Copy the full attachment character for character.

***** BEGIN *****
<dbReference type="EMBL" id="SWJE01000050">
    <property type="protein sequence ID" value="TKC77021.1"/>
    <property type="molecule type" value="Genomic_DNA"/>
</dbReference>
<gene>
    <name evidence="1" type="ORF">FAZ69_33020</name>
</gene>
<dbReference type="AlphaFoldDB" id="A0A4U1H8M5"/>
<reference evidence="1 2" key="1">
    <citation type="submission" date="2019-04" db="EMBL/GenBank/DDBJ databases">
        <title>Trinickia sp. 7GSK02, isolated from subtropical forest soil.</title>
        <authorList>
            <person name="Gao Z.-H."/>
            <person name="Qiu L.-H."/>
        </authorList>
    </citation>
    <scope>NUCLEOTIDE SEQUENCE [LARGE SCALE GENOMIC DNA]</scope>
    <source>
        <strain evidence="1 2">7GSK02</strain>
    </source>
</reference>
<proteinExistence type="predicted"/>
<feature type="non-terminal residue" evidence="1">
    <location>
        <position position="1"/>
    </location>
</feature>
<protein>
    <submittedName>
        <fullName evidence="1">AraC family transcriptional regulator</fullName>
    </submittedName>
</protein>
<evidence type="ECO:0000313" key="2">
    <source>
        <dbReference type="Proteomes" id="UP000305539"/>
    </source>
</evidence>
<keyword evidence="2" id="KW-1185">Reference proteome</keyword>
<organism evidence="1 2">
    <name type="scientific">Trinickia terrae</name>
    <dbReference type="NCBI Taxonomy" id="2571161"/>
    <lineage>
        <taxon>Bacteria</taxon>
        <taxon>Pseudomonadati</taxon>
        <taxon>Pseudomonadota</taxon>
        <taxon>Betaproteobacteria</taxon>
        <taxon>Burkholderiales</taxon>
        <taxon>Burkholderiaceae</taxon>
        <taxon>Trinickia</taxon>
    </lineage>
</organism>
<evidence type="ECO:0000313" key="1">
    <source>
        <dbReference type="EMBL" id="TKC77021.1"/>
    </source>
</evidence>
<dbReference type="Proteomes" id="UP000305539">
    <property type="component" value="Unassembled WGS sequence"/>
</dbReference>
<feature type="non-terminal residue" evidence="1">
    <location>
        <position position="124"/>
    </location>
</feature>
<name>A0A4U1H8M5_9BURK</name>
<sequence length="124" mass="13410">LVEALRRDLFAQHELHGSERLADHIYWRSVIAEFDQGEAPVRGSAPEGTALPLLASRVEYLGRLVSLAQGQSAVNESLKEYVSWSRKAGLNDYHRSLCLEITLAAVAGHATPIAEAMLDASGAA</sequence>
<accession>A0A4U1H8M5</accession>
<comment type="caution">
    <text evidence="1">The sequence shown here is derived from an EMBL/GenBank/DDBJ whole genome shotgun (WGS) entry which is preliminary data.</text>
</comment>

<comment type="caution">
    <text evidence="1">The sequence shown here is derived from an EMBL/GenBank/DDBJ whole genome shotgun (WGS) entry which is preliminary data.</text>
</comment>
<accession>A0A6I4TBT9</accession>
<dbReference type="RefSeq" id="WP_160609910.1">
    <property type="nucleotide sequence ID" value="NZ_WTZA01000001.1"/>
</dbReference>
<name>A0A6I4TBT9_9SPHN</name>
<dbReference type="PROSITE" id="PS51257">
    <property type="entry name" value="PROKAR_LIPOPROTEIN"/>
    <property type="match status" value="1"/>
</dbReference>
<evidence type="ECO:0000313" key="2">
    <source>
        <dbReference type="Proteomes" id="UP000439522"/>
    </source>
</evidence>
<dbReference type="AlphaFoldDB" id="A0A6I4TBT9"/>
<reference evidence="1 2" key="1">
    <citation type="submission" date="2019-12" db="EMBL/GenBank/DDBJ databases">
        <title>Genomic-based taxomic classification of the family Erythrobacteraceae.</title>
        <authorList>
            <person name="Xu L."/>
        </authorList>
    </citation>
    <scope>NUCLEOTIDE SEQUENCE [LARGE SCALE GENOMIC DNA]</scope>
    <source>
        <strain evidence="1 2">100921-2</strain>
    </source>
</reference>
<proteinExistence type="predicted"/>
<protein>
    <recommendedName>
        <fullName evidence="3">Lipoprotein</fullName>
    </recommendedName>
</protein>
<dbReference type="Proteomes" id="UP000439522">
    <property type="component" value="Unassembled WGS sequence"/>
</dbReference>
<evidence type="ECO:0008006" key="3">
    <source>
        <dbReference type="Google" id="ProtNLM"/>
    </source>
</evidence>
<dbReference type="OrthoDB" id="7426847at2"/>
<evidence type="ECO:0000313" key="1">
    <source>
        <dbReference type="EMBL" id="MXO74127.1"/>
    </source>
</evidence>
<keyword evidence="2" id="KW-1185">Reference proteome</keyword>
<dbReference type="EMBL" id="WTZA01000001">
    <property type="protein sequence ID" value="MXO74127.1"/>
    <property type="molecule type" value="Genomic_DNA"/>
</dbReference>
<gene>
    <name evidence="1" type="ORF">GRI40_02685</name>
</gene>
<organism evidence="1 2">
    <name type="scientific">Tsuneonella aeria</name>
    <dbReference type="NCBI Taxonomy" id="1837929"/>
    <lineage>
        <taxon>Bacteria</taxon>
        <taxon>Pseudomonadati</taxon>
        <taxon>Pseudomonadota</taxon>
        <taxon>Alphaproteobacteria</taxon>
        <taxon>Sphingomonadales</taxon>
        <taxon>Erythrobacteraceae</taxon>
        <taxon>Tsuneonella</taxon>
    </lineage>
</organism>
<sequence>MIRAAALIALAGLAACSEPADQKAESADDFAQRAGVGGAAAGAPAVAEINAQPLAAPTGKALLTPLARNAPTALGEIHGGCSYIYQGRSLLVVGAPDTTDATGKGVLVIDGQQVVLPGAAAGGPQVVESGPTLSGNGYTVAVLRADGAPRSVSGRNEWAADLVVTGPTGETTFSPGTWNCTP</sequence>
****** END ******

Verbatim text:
<dbReference type="EMBL" id="SWJE01000050">
    <property type="protein sequence ID" value="TKC77021.1"/>
    <property type="molecule type" value="Genomic_DNA"/>
</dbReference>
<gene>
    <name evidence="1" type="ORF">FAZ69_33020</name>
</gene>
<dbReference type="AlphaFoldDB" id="A0A4U1H8M5"/>
<reference evidence="1 2" key="1">
    <citation type="submission" date="2019-04" db="EMBL/GenBank/DDBJ databases">
        <title>Trinickia sp. 7GSK02, isolated from subtropical forest soil.</title>
        <authorList>
            <person name="Gao Z.-H."/>
            <person name="Qiu L.-H."/>
        </authorList>
    </citation>
    <scope>NUCLEOTIDE SEQUENCE [LARGE SCALE GENOMIC DNA]</scope>
    <source>
        <strain evidence="1 2">7GSK02</strain>
    </source>
</reference>
<proteinExistence type="predicted"/>
<feature type="non-terminal residue" evidence="1">
    <location>
        <position position="1"/>
    </location>
</feature>
<protein>
    <submittedName>
        <fullName evidence="1">AraC family transcriptional regulator</fullName>
    </submittedName>
</protein>
<evidence type="ECO:0000313" key="2">
    <source>
        <dbReference type="Proteomes" id="UP000305539"/>
    </source>
</evidence>
<keyword evidence="2" id="KW-1185">Reference proteome</keyword>
<organism evidence="1 2">
    <name type="scientific">Trinickia terrae</name>
    <dbReference type="NCBI Taxonomy" id="2571161"/>
    <lineage>
        <taxon>Bacteria</taxon>
        <taxon>Pseudomonadati</taxon>
        <taxon>Pseudomonadota</taxon>
        <taxon>Betaproteobacteria</taxon>
        <taxon>Burkholderiales</taxon>
        <taxon>Burkholderiaceae</taxon>
        <taxon>Trinickia</taxon>
    </lineage>
</organism>
<evidence type="ECO:0000313" key="1">
    <source>
        <dbReference type="EMBL" id="TKC77021.1"/>
    </source>
</evidence>
<dbReference type="Proteomes" id="UP000305539">
    <property type="component" value="Unassembled WGS sequence"/>
</dbReference>
<feature type="non-terminal residue" evidence="1">
    <location>
        <position position="124"/>
    </location>
</feature>
<name>A0A4U1H8M5_9BURK</name>
<sequence length="124" mass="13410">LVEALRRDLFAQHELHGSERLADHIYWRSVIAEFDQGEAPVRGSAPEGTALPLLASRVEYLGRLVSLAQGQSAVNESLKEYVSWSRKAGLNDYHRSLCLEITLAAVAGHATPIAEAMLDASGAA</sequence>
<accession>A0A4U1H8M5</accession>
<comment type="caution">
    <text evidence="1">The sequence shown here is derived from an EMBL/GenBank/DDBJ whole genome shotgun (WGS) entry which is preliminary data.</text>
</comment>

<comment type="caution">
    <text evidence="1">The sequence shown here is derived from an EMBL/GenBank/DDBJ whole genome shotgun (WGS) entry which is preliminary data.</text>
</comment>
<accession>A0A6I4TBT9</accession>
<dbReference type="RefSeq" id="WP_160609910.1">
    <property type="nucleotide sequence ID" value="NZ_WTZA01000001.1"/>
</dbReference>
<name>A0A6I4TBT9_9SPHN</name>
<dbReference type="PROSITE" id="PS51257">
    <property type="entry name" value="PROKAR_LIPOPROTEIN"/>
    <property type="match status" value="1"/>
</dbReference>
<evidence type="ECO:0000313" key="2">
    <source>
        <dbReference type="Proteomes" id="UP000439522"/>
    </source>
</evidence>
<dbReference type="AlphaFoldDB" id="A0A6I4TBT9"/>
<reference evidence="1 2" key="1">
    <citation type="submission" date="2019-12" db="EMBL/GenBank/DDBJ databases">
        <title>Genomic-based taxomic classification of the family Erythrobacteraceae.</title>
        <authorList>
            <person name="Xu L."/>
        </authorList>
    </citation>
    <scope>NUCLEOTIDE SEQUENCE [LARGE SCALE GENOMIC DNA]</scope>
    <source>
        <strain evidence="1 2">100921-2</strain>
    </source>
</reference>
<proteinExistence type="predicted"/>
<protein>
    <recommendedName>
        <fullName evidence="3">Lipoprotein</fullName>
    </recommendedName>
</protein>
<dbReference type="Proteomes" id="UP000439522">
    <property type="component" value="Unassembled WGS sequence"/>
</dbReference>
<evidence type="ECO:0008006" key="3">
    <source>
        <dbReference type="Google" id="ProtNLM"/>
    </source>
</evidence>
<dbReference type="OrthoDB" id="7426847at2"/>
<evidence type="ECO:0000313" key="1">
    <source>
        <dbReference type="EMBL" id="MXO74127.1"/>
    </source>
</evidence>
<keyword evidence="2" id="KW-1185">Reference proteome</keyword>
<dbReference type="EMBL" id="WTZA01000001">
    <property type="protein sequence ID" value="MXO74127.1"/>
    <property type="molecule type" value="Genomic_DNA"/>
</dbReference>
<gene>
    <name evidence="1" type="ORF">GRI40_02685</name>
</gene>
<organism evidence="1 2">
    <name type="scientific">Tsuneonella aeria</name>
    <dbReference type="NCBI Taxonomy" id="1837929"/>
    <lineage>
        <taxon>Bacteria</taxon>
        <taxon>Pseudomonadati</taxon>
        <taxon>Pseudomonadota</taxon>
        <taxon>Alphaproteobacteria</taxon>
        <taxon>Sphingomonadales</taxon>
        <taxon>Erythrobacteraceae</taxon>
        <taxon>Tsuneonella</taxon>
    </lineage>
</organism>
<sequence>MIRAAALIALAGLAACSEPADQKAESADDFAQRAGVGGAAAGAPAVAEINAQPLAAPTGKALLTPLARNAPTALGEIHGGCSYIYQGRSLLVVGAPDTTDATGKGVLVIDGQQVVLPGAAAGGPQVVESGPTLSGNGYTVAVLRADGAPRSVSGRNEWAADLVVTGPTGETTFSPGTWNCTP</sequence>